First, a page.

2001). In contrast to potassium, sodium is the major cation in extracellular fluid and is closely associated with chloride and bicarbonate in the management of acid-base balance. Sodium functions in the maintenance of osmotic pressure of body fluid and the protection against excessive body fluid loss (Barros et al 1998). The permeability of cells and the sustentation of normal muscle irritability are additional functions of sodium. Sodium is also obligatory for absorption of amino acid and sugars in the small intestine; therefore utilization of digested protein and carbohydrates is diminished with an insufficiency of this cation (Kiddi and Kerr, 1998). Likewise, both sodium and chloride aid in nutrient passage and waste removal in cell nourishment and maintenance. While sodium is seldom deficient in the diet, a deficiency of this element will cause growth reduction, increased feed conversion, gonadal dormancy, bone softening, corneal keratinization, decreased cellular volume and changes in cellular function. Current nutritional levels of dietary sodium range from 0.18 to 0.25% for poultry (Murakami et al, 1997). IMPORTANCE OF SODIUM,CHLORIDE POTASSIUM INTERACTION IN DIET COMMERCIAL LAYING HENS AND OF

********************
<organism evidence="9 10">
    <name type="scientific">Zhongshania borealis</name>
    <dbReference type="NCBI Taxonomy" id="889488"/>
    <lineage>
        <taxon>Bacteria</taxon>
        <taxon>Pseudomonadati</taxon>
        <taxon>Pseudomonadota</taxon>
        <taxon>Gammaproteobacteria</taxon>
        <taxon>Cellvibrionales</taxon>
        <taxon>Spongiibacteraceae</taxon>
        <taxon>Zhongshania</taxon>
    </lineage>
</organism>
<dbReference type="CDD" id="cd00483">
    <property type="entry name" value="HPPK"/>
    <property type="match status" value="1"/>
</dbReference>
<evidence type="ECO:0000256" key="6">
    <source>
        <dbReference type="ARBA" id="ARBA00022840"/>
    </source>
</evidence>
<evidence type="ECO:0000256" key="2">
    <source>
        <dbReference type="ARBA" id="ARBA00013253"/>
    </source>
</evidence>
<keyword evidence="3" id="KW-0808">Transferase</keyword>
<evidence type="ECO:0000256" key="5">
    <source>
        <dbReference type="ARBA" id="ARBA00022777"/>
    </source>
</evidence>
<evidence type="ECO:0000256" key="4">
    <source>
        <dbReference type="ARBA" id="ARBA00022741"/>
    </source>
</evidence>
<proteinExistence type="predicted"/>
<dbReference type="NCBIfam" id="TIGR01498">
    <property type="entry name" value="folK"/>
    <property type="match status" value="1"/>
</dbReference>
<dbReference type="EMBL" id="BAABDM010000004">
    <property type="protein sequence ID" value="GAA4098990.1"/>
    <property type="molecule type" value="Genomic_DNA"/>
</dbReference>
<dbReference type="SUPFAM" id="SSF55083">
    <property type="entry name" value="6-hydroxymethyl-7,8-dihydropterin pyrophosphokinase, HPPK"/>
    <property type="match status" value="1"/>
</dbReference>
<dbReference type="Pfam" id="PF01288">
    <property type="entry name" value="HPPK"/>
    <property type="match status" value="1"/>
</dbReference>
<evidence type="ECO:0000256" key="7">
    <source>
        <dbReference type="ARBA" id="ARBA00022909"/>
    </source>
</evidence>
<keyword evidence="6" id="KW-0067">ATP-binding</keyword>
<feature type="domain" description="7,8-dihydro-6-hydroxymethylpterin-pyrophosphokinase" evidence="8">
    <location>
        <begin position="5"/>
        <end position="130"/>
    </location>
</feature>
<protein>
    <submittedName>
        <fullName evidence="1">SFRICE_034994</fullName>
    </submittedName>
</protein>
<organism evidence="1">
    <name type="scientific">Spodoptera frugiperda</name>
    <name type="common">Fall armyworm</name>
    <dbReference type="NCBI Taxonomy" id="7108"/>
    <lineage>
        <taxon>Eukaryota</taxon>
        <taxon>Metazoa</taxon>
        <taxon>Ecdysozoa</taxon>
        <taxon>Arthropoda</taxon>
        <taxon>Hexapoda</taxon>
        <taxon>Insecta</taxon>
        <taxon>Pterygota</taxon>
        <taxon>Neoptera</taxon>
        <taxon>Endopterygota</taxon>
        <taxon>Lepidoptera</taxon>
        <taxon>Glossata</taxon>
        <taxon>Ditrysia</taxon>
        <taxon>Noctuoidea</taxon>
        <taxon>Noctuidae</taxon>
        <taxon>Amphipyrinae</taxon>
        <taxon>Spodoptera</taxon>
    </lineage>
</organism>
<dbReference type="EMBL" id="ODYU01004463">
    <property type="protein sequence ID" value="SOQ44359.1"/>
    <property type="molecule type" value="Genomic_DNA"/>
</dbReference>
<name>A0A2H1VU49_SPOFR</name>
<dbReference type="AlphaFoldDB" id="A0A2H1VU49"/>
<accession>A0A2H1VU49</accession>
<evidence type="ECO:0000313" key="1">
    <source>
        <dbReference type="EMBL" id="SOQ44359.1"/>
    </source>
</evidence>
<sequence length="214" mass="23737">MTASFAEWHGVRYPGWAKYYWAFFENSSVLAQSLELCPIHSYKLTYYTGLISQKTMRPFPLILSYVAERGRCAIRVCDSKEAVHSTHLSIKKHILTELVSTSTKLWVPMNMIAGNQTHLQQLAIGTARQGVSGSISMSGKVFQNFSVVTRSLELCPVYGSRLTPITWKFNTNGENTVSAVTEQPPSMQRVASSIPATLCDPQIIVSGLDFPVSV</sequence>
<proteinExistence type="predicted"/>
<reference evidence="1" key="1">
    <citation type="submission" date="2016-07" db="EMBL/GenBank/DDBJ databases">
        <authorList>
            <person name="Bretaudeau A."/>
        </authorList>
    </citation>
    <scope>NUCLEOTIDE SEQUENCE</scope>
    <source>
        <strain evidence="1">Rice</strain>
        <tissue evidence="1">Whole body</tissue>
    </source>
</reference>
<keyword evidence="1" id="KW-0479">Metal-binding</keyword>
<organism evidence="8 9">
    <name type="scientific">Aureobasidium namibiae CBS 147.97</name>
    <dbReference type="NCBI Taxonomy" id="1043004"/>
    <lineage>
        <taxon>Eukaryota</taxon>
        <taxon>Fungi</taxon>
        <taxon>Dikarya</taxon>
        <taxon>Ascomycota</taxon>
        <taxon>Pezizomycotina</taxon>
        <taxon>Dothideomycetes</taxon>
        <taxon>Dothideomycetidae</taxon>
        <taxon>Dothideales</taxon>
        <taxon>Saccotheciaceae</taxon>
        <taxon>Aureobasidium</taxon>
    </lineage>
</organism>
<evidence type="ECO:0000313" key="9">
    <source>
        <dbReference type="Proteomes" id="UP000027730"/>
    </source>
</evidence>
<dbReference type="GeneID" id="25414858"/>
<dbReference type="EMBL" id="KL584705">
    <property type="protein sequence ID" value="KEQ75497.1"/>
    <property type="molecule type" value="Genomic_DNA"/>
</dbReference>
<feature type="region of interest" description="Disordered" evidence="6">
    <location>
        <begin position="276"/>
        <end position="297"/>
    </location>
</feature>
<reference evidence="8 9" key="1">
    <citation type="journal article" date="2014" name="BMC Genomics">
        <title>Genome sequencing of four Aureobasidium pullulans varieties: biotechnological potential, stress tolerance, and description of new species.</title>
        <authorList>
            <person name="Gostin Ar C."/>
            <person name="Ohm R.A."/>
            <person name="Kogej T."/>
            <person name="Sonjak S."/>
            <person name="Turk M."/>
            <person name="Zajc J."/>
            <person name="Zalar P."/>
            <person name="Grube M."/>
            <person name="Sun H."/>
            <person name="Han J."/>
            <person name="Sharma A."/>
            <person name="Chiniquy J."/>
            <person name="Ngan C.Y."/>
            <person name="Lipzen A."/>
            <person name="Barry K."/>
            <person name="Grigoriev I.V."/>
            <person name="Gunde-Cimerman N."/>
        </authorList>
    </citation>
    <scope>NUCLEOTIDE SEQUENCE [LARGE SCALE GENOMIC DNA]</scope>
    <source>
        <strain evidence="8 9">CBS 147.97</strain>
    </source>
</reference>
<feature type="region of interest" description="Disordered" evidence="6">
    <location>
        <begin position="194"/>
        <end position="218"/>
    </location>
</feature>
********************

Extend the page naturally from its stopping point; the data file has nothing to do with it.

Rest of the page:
Commercial hens are constantly subjected to confinement stress and to heat stress during certain environmental periods. Feed consumption may be severely restricted during hot weather, initiating a decrease in egg production and size, which may be related to sodium. Dietary potassium insufficiency will result in reduced production, egg weight, shell thickness and albumin content. An extreme severe deficiency will result in weakness, inability to stand and death. Cage layer fatigue is associated with electrolyte balance (Teeter and Belay, 1995). Calcium bicarbonate or sesquicarbonate is used in broiler and layer breeder feeds at about 0.1 to 0.3% (2 to 6 lb/ton) for egg shell quality, litter quality, and consistency of egg production especially around peak (Keshavarz, 1991). Sodium assays come out much closer to target when two supplemental sodium sources are used (that is, salt and sodium bicarbonate or sesquicarbonate). The dietary electrolyte balance for caged layers has been estimated at 180 mEq/kg (Na++K++Cl-) based on an evaluation of data from several trials. For layers or broiler breeders in normal or cool weather, about 180 or 190 m Eq/kg DEB should be adequate. For hot weather, to stimulate more water consumption to cool the birds, this may be raised to around 200 mEq/kg. These sodium supplements may be used for replacement pullets as well, and have been indicated to be especially useful in hot weather for older broiler breeder pullets in the prelay period (Mongin, 1980). It was suggested by Whitehead and Shanngn, 1974 that lower concentration of sodium lead to significant